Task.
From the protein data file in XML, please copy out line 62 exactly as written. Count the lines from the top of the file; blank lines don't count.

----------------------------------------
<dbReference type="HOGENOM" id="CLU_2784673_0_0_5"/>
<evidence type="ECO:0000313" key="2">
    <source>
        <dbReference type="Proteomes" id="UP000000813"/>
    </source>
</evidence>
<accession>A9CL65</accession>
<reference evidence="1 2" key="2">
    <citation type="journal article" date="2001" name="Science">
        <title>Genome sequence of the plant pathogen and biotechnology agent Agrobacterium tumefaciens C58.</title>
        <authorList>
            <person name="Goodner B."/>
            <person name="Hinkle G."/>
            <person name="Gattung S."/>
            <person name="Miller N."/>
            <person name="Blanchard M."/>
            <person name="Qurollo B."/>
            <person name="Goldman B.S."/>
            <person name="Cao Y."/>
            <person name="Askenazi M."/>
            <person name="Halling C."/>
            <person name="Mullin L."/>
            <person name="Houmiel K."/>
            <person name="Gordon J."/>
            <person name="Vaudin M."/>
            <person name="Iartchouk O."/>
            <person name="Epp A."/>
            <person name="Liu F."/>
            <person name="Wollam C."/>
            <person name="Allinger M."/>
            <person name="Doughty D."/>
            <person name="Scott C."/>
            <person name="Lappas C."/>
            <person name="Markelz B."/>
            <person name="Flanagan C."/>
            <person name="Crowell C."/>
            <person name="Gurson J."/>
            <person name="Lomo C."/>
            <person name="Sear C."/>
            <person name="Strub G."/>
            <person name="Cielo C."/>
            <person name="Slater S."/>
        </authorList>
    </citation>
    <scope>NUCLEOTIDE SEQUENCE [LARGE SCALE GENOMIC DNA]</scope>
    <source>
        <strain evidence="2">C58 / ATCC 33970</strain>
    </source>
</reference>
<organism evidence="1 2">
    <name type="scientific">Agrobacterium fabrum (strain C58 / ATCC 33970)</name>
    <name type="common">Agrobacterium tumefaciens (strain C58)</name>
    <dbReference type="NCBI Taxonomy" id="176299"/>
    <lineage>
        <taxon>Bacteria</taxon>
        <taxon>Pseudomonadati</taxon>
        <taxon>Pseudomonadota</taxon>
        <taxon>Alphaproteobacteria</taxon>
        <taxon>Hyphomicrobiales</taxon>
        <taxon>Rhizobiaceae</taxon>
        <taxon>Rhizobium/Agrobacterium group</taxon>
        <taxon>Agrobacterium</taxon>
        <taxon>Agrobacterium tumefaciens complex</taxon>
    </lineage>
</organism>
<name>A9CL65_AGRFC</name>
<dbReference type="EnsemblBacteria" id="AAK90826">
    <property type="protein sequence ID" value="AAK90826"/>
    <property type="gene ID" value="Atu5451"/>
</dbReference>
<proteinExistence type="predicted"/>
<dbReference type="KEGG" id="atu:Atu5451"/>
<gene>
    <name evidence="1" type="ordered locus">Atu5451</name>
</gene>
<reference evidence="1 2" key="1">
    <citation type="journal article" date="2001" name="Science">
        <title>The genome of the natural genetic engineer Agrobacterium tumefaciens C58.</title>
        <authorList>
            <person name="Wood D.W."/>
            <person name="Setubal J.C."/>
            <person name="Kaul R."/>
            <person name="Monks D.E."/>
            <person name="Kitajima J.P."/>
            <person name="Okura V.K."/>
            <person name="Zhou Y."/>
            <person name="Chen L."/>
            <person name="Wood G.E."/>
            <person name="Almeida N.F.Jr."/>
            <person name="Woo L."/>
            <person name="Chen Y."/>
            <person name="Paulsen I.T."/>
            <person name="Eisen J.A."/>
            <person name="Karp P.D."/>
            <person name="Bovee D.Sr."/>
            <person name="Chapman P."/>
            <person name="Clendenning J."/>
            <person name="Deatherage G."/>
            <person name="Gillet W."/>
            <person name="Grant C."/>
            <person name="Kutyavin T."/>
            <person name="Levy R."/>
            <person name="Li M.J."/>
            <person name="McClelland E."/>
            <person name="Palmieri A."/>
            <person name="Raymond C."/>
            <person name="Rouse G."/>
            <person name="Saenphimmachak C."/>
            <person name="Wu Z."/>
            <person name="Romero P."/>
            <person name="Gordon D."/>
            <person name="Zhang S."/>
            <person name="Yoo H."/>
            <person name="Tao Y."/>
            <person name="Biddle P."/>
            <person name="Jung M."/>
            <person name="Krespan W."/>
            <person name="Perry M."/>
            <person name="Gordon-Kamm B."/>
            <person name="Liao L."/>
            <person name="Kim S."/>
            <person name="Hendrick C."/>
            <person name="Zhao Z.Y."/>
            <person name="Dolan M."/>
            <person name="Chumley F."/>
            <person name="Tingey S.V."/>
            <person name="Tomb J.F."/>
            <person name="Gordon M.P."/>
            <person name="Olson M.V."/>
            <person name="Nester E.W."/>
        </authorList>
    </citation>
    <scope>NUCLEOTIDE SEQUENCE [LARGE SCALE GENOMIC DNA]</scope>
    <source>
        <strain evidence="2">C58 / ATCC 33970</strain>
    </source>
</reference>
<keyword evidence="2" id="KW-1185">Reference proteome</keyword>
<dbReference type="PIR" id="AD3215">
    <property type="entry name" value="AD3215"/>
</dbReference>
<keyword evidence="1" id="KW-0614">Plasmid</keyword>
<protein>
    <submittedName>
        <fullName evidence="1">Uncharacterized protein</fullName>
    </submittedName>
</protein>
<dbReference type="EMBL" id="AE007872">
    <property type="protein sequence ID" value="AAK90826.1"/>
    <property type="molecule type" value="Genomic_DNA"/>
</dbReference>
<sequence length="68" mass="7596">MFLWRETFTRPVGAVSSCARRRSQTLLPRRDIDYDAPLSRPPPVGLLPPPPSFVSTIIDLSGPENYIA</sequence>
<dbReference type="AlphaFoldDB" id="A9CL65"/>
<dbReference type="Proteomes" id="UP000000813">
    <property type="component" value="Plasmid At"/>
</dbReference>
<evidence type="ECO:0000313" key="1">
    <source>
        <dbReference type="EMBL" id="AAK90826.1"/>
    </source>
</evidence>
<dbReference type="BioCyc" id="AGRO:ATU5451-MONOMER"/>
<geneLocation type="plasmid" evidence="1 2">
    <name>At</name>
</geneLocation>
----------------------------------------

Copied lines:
        <taxon>Agrobacterium</taxon>